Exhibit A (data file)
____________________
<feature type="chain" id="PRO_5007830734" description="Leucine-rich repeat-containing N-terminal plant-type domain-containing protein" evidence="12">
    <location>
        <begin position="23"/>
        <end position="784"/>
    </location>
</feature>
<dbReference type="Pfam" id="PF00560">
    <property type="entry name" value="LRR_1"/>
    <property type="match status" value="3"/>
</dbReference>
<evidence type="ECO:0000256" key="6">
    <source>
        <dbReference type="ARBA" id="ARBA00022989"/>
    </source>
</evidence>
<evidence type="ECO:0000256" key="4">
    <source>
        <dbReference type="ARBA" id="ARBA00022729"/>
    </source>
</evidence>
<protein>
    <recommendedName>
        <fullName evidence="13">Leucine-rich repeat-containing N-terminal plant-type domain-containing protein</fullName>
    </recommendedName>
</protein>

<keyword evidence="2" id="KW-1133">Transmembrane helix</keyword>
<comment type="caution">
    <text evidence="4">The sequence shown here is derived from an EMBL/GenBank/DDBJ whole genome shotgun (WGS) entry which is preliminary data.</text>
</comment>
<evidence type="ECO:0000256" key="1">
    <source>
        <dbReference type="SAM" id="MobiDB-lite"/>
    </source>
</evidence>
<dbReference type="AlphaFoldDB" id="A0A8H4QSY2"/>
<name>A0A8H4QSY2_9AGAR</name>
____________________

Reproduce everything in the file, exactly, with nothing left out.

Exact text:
<feature type="chain" id="PRO_5007830734" description="Leucine-rich repeat-containing N-terminal plant-type domain-containing protein" evidence="12">
    <location>
        <begin position="23"/>
        <end position="784"/>
    </location>
</feature>
<dbReference type="Pfam" id="PF00560">
    <property type="entry name" value="LRR_1"/>
    <property type="match status" value="3"/>
</dbReference>
<evidence type="ECO:0000256" key="6">
    <source>
        <dbReference type="ARBA" id="ARBA00022989"/>
    </source>
</evidence>
<evidence type="ECO:0000256" key="4">
    <source>
        <dbReference type="ARBA" id="ARBA00022729"/>
    </source>
</evidence>
<protein>
    <recommendedName>
        <fullName evidence="13">Leucine-rich repeat-containing N-terminal plant-type domain-containing protein</fullName>
    </recommendedName>
</protein>

<keyword evidence="2" id="KW-1133">Transmembrane helix</keyword>
<comment type="caution">
    <text evidence="4">The sequence shown here is derived from an EMBL/GenBank/DDBJ whole genome shotgun (WGS) entry which is preliminary data.</text>
</comment>
<evidence type="ECO:0000256" key="1">
    <source>
        <dbReference type="SAM" id="MobiDB-lite"/>
    </source>
</evidence>
<dbReference type="AlphaFoldDB" id="A0A8H4QSY2"/>
<name>A0A8H4QSY2_9AGAR</name>